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[liberationtech] Exactly how are satellite transmissions tapped/intercepted, in Syria and elsewhere?

Brian Conley brianc at
Mon Nov 28 19:34:11 PST 2011

Thanks for your comments Jake.

Those are all essentially my perceptions as well. This is why I see the
primary goal to be informing people just how dangerous satellite phones
are, and providing the best practices possible.

In the case of Syrian activists, they've turned to satphones not because
they believe they are the magical devices seen in "24" but because they are
the best of a lot of bad options. Right now we know thuraya is compromised,
but its important to ensure activists have the best possible information
about the likelihood other networks will be compromised, etc.

Where might I locate information about tampering with the location
specifics? Would also be really happy to have your insight and other
suggestions, on or off list.

On Mon, Nov 28, 2011 at 7:16 PM, Jacob Appelbaum <jacob at>wrote:

> On 11/28/2011 04:22 PM, Gustaf Björksten wrote:
> > On 11/28/2011 05:42 PM, Brian Conley wrote:
> >> Hi all,
> >>
> >> First of all, thanks Brett for that article about Area SpA, great news!
> >>
> >> Secondly, I'm in the middle of some research into how satellite
> >> communications are being used by activists, as well as how they are
> being
> >> used/intercepted by Syrian authorities in an attempt to quell the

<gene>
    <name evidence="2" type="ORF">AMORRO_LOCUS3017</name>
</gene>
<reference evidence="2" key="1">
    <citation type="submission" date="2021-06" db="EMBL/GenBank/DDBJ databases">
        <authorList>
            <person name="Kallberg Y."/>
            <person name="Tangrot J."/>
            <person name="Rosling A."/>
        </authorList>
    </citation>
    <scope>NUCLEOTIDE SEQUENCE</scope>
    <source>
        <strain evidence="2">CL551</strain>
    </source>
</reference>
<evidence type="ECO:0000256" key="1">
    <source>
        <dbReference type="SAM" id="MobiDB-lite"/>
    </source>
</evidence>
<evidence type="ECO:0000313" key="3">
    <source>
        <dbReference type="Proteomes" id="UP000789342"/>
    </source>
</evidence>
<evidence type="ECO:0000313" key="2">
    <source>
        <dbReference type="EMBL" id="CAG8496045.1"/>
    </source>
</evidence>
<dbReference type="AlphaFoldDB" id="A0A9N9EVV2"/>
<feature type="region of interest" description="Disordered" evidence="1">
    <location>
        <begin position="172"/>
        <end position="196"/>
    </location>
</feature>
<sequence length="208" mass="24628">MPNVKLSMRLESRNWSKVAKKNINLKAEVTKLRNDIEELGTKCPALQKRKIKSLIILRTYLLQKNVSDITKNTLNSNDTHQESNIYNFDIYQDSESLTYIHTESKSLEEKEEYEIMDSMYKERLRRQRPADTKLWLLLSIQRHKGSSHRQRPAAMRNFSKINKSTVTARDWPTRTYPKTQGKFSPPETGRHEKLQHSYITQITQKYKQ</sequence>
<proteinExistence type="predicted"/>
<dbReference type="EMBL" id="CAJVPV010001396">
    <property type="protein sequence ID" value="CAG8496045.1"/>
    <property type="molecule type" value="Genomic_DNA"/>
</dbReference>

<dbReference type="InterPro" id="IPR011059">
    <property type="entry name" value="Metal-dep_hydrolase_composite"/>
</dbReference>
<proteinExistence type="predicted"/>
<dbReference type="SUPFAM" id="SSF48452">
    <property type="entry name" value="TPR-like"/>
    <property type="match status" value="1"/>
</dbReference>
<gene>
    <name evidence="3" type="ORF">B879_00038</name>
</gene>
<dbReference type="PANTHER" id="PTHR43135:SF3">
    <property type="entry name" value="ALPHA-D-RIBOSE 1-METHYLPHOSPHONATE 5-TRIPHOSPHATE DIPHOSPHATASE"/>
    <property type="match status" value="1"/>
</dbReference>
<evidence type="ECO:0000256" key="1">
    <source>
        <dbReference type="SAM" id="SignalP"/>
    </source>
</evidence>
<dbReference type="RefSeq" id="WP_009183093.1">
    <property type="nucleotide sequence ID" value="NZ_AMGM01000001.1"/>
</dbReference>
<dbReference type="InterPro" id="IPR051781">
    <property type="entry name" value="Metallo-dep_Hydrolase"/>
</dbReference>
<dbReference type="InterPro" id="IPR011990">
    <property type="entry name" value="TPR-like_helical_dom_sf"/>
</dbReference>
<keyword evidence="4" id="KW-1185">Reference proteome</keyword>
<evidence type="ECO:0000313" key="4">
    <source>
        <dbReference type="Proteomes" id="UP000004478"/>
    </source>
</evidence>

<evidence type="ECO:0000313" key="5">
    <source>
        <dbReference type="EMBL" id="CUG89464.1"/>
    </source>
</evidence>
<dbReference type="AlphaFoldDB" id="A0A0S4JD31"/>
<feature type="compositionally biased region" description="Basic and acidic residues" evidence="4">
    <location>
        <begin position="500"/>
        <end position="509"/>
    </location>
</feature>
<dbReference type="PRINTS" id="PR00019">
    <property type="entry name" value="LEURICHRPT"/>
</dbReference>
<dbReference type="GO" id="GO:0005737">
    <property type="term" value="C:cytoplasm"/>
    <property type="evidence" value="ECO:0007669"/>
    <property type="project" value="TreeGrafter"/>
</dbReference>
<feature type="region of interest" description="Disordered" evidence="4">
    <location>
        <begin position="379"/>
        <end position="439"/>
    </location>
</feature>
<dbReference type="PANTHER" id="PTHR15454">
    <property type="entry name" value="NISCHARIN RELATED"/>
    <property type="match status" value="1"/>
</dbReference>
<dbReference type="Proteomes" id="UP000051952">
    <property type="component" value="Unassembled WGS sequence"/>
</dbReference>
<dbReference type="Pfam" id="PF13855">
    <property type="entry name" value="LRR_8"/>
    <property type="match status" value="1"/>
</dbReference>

> uprising.
> >> I've read a number of articles in a disjointed fashion, and am just now
> >> beginning to coordinate my efforts. I am working on a series of best
> >> practices for being "most safe" as I'm not sure we can offer much better
> >> than that with regard to satellite equipment, furthermore I'm hoping to
> >> provide an educated understanding of just what the risks are and what
> might
> >> be done to mitigate them. However my impression is that the guide will
> >> primarily be about understanding the full extent of the risk you place
> >> yourself in.
> >>
> >> I have heard rumors about Syria's capacity direct from Syrian activists,
> >> including that some calls made with thuraya phones have been recorded,
> and
> >> that a phone simply making a call, for the first time, in a distant
> >> location was tracked by syrian authorities. unfortunately, as many of
> you
> >> know, such anecdotes are not as helpful as they might seem, and that its
> >> important to understand, as best we can, just why thuraya phones seem
> to be
> >> "less safe" than inmarsat or iridium, and to ensure that syrians don't
> >> become lax and begin to depend on an alternate tool to thuraya such as
> >> inmarsat phones, only to find themselves equally targeted via that
> means,
> >> though it may take the regime longer to establish practices.
> >>
> >> Anyhow, what I'm looking for are accounts of how satphones have been
> >> used/tracked in syria, as well as articles about syria's capacity to
> >> monitor satellite transmissions. Separately I'll be researching the
> >> practical capabilities of various satphones to ensure that readers of
> the
> >> guide have access to the best information available, though this will
> >> obviously need to evolve over time.
> >
> > Hi Brian,
> >
> > Access has also heard a number of reports from Syria that Thuraya
> > satellite devices have been giving away the location of the device
> > operators as soon as the devices are used. Our reports suggest this is
> > limited to Thuraya devices only, and that the use of satellite
> > technology from other providers does not seem to have the consequence of
> > position information leakage to the authorities at this time.
> >